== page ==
The latest and highest form of persuasion is that which gives ef­fectiveness to the most advanced prohibition, The Golden Rule. As originally scribed, around 500 B.C., it read: “Do not do unto others that which you would not have them do unto you.” What persua­siveness lies behind it? Not phy­sical force. And not even such spiritual forces as hope and fear. The force is a sense of justice, re­garded as the inmost law of one’s being. That this is a recently ac­quired human faculty is supported by its rarity. Ever so many people will concede the soundness of this prohibition, but only now and then do we find an individual whose moral nature is elevated to the point where he can observe this discipline in daily living. Such an individual has moved be­yond the concept of external re­wards and punishments to the conviction that virtue and excel­lence are their own reward.

Development of the Moral Faculty

It is relevant to that which fol­lows to reflect on what is meant by an elevated moral nature. To illustrate the lack of such a na­ture: We had a kitchen employee who pilfered, that is, she would quietly lift provisions from our larder and tote them home to her own. This practice did no of­fense to such moral scruples as she possessed; she was only con­cerned lest anyone see her in­dulge it; nothing was wrong ex­cept getting caught! My point is that this individual has not yet acquired what is here meant by an elevated moral nature.

What is to distinguish the in­dividual who has an elevated mor­al nature? For one thing, he cares not one whit about what others see him do. Why? He has a pri­vate eye of his own, far more ex­acting and severe than any force or fear others can impose: a high­ly developed conscience. Not only does such a person possess a sense of justice but he also possesses its counterpart, a disciplinary con­science. Justice and conscience are two parts of the same emerging moral faculty. It is doubtful that one part can exist without the other.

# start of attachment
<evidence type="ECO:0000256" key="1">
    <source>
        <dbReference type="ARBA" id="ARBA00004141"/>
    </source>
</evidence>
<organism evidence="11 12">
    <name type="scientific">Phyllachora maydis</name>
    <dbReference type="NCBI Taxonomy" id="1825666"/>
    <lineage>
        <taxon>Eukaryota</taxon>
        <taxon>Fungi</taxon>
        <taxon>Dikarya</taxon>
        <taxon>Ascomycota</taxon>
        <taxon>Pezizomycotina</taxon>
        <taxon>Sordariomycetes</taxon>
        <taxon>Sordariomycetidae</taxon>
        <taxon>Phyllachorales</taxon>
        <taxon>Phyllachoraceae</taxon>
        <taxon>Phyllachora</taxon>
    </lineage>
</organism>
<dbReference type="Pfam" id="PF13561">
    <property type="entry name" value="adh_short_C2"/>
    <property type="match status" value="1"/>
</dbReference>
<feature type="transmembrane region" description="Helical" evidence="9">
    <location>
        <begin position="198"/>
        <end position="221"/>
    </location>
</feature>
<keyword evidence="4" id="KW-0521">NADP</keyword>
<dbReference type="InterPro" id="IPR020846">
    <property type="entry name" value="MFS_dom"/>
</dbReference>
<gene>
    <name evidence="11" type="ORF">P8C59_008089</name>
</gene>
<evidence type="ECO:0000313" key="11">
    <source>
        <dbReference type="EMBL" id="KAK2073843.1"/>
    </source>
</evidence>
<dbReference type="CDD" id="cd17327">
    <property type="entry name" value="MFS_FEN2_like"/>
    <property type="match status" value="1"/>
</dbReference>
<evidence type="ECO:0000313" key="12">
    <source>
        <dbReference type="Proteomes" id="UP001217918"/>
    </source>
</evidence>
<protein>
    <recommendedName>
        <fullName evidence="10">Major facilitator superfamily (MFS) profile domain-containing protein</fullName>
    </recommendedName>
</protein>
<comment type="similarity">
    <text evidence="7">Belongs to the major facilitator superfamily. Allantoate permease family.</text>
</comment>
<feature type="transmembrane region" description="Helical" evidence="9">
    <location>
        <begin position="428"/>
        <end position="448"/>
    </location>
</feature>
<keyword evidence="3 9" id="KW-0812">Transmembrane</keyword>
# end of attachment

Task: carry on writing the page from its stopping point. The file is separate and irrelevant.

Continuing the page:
It seems that individual man, having lost many of the built-in, instinctual do-nots of his animal cousins, acquires, as he evolves far enough, a built-in, rational, prohibitory ethic which he is com­pelled to observe by reason of his sense of justice and the dictates of his conscience. We repeat, prop­er prohibitions are just as impor­tant to the survival of the human species as to the survival of any other species.

Do not do unto others that which you would not have them do unto you. There is more to this prohibi­tion than first glance reveals. Nearly everyone, for instance, will concede that there is no universal right to kill, to steal, or to en­slave—because these practices cannot be universalized, if for no higher reason. But only the per­son who comprehends this ethic in its wholeness, who has an ele­vated sense of justice and con­science, will conclude that such a concession denies to him the right to take the life of another, to re­lieve any person of his livelihood, or to deprive any human being of his liberty. And, one more dis­tinction: While there are many who will agree that they, person­ally, should not kill, steal, enslave, it is only the individual with an elevated moral nature who will have no hand in encouraging any agency—even government—in do­ing these things for himself or for others. He clearly sees that there is no escape from individual responsibility by the popular ex­pedient of collective action.